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Creation Stories


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Keywords: Traditional Storytelling, Native Americans, American Indians, Creation Stories
Subject(s): Writing, Podcasting, Technology, Reading, English/Language Arts
Grades 6 through 12
School:
Planned By: Emily Wilson
Original Author: Emily Wilson, Sunderland
Students are split into groups and asked to read and research American Indian “creation stories” as a way to understand the actual origins of American Literature. They are provided the base stories and research of the Cherokee, Apache, and Shawnee cultures. The information is provided in forms of text, and streaming video, web quests and related pod casts. As part of the research, students are asked to read, listen to pod casts, music and relate the details and similarities of the stories. This portion of the lesson is a group report. Students agree to work as a team to gather the information, cite sources and report their findings to the class, both in-class and online by providing their research report in a classroom webpage online. They will use the Clip Art Station School Subscription library to download photographs, sounds, and clip art to enhance their projects.

They will conduct Internet research using various search engines via available school laptops and computers. They cite their sources by copying and pasting websites into storyboard worksheets and script writing worksheets from the Worksheet Station site. This will be perfect for podcast planning and writing brief summaries about each site. They will use their own research from their information and chapter books to create an online report page that includes an introduction, vocabulary and quotes, related websites, reviews, and graphics. The groups will write and record an audio script using the Tool Factory audio software.

During this portion of the project, the students work collaboratively to develop comprehension skills, to research and cite sources, to publish on the Internet, and also develop a podcast.

The students include the following sections for their podcast:
• An introduction to the tribe
• Related vocabulary
• Quotes about the topic (sources cited)
• Book and/or article reviews
• Graphics
• Interviews, related information, and stories
• Related poems
• Interesting facts

Finally, students will be asked to create a fantasy creation story for their own individual fictitious tribe. They will write a script, record their stories with the headset and microphone, and edit them using the Tool Factory. They will also enhance the recordings with supporting sound effects, favorite tribal music of their own choice. Students will also be encouraged to get out of the classroom and use the portable Olympus Digital Voice Recorders to record interviews at various tribal locations in order to add ambiance and an understanding through audio of their tribe’s environment. Olympus Digital SLR cameras will also be used to help students creatively express themselves as to their tribe’s culture, clothing and geographic location.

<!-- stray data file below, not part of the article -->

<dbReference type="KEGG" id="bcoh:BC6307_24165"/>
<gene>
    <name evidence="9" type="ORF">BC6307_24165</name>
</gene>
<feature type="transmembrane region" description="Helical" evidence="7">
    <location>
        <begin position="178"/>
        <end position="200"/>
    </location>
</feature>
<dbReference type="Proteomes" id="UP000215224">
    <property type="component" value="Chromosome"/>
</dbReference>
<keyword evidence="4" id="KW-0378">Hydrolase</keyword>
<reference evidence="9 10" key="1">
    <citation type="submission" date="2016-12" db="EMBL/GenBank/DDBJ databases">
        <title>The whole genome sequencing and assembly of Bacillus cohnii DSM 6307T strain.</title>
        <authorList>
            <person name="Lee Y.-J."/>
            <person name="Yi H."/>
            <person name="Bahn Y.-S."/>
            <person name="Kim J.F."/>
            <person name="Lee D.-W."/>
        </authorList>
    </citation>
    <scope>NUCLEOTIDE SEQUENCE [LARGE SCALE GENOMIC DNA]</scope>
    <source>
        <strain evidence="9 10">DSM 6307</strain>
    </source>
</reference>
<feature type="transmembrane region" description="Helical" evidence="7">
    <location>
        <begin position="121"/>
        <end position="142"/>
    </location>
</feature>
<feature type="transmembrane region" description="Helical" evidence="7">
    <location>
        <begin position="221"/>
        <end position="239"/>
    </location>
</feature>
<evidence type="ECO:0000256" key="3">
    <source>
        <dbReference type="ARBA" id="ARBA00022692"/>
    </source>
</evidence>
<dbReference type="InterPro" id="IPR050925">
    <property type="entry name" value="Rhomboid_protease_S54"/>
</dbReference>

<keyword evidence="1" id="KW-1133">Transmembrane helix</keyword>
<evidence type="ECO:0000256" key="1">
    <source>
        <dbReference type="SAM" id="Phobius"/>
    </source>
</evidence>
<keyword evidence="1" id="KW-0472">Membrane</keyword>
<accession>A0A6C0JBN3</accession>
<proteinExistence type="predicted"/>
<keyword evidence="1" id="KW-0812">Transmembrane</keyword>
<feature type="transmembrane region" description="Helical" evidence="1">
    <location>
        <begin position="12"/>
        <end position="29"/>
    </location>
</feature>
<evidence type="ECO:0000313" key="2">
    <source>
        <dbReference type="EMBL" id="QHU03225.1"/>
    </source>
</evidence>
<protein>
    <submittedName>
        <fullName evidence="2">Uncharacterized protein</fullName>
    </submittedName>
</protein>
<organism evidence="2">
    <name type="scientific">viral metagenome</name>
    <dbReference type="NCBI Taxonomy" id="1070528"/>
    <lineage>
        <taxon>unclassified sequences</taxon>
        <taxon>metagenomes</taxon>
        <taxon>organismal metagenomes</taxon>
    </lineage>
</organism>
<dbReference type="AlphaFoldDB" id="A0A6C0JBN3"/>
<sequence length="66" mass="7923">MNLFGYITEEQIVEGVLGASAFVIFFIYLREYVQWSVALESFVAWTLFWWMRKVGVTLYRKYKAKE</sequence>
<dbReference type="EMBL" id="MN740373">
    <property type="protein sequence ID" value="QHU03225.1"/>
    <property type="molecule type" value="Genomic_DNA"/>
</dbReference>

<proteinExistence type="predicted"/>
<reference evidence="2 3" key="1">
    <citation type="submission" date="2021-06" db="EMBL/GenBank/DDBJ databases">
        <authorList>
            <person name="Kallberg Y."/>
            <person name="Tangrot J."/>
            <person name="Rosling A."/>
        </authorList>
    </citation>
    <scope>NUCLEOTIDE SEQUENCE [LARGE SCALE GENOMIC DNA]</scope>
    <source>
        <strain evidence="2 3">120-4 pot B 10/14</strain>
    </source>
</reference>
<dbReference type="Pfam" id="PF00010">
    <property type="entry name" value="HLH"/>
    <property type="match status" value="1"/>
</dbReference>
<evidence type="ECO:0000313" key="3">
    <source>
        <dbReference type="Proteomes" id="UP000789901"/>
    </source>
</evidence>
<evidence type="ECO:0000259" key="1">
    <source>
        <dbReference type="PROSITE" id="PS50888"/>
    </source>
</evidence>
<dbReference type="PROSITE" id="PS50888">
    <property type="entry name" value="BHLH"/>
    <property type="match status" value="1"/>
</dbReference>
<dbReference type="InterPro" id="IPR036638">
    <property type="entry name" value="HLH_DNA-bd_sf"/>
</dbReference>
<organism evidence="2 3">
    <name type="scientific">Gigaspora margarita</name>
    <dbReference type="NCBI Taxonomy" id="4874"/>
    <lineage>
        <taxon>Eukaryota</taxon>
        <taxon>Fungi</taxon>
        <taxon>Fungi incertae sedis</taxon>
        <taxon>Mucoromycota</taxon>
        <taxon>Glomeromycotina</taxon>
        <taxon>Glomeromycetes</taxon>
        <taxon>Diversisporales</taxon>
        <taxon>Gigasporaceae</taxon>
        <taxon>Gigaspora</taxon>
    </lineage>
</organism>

Once completed the students will post their own creation story podcasts in the classroom’s online course and Web Page Station server. They will be instructed to write a short abstract and lead-in of their tribe’s fantasy creation story for posting on the discussion board.

The final portion of the project involves critical review of not only their tribal story, but also to listen to at least three other student’s podcasts and participate by posting comments on the discussion board.

The originality of this assignment and ability to podcast is a true motivator for students to read and think through the origin stories. Students will learn to compare, contrast and write in detail. They will have to explain the fantasy culture they have created, and perform their work as they read and produce their pod cast.

Through the classroom’s online discussion board, the students will choose the top four fantasy tribe creation story podcasts. Their blog postings will include a critque of the overall angle, a comparison and similarities against the actual tribe's researched by the groups in the first part of the lesson.
Materials: English/Language Arts